Any business making such a certification will be presumed to have been adversely impacted by COVID-19 … meaning, the burden would in theory fall to the SBA-approved bank making the loan to prove to the contrary.  Banks, however, are given broad immunity from liability for improperly making Payroll Protection Loans provided they ask the right questions and get the right answers, so the qualification process should be relatively streamlined.  (A certain amount of red tape should nonetheless be expected, as the new law contains several technical requirements and calls on the SBA to issue new rules implementing its provisions within 30 days of the new law’s enactment.)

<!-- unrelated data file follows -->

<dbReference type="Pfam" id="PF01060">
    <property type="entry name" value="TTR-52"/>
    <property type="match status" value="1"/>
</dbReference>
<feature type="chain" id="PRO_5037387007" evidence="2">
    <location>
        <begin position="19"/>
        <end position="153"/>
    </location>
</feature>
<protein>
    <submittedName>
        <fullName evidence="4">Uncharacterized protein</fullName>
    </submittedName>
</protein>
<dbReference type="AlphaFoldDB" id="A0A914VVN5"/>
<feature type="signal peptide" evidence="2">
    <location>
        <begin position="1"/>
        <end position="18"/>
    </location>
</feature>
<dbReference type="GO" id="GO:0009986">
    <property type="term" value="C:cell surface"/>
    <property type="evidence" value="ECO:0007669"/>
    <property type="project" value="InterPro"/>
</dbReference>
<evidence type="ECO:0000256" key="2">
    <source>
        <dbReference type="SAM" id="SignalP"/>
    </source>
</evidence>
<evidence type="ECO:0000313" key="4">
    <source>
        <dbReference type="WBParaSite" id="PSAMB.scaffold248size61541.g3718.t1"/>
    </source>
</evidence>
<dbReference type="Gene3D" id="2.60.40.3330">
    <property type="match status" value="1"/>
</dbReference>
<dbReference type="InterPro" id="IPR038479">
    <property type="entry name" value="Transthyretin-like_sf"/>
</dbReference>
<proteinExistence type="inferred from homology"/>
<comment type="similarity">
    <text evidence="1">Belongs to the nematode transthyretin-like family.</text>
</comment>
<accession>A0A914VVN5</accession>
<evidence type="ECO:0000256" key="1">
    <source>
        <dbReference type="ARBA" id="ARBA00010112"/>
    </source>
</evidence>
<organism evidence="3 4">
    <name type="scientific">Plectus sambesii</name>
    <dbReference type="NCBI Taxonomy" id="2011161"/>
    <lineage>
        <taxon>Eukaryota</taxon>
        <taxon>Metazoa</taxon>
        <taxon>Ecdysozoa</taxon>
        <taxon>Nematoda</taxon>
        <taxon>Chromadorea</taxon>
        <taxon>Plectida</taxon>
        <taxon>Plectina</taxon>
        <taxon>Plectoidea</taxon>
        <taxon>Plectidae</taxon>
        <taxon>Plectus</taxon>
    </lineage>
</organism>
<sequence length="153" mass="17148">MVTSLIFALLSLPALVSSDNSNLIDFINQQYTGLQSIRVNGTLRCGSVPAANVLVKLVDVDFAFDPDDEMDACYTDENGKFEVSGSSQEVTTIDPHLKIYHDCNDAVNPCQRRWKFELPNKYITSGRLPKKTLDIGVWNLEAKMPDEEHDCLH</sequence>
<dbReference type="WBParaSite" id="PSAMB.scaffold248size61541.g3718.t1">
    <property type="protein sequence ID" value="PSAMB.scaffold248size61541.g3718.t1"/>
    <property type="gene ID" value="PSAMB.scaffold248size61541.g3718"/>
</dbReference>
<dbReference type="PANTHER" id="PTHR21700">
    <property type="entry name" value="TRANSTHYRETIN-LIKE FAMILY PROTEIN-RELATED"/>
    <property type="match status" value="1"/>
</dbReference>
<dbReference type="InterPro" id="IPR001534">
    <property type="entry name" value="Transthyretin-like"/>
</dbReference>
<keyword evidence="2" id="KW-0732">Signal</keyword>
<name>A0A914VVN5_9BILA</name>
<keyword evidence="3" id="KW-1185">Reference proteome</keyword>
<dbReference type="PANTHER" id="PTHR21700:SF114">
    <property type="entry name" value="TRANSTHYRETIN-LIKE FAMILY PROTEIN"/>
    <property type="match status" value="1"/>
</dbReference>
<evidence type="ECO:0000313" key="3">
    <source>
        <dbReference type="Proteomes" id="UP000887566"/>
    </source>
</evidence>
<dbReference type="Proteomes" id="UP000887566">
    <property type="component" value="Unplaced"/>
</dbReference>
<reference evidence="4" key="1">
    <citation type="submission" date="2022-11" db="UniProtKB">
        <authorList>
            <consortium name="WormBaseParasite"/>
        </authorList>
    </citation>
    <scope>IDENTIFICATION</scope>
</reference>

In short, given the present crisis, it is obvious Congress intended to defer any serious loan “underwriting” until a business later applies for forgiveness of its Payroll Protection Loan (discussed below).

No collateral or personal guarantees will be required.  Nor will a business be required to provide proof it could not borrow the funds elsewhere (a major departure from pre-existing law). Principals will not be liable for repayment, except to the extent they divert the funds for an unauthorized purpose. All loan payments — principal and interest — will be deferred for a minimum of six months up to a maximum of a year.

The CARES Act states a business can borrow up to two and a half times its “average total monthly payments … for payroll costs incurred during the 1-year period before the date on which the loan is made.” “Payroll costs” include:

  • salaries (explained immediately below), wage, commission or similar compensation;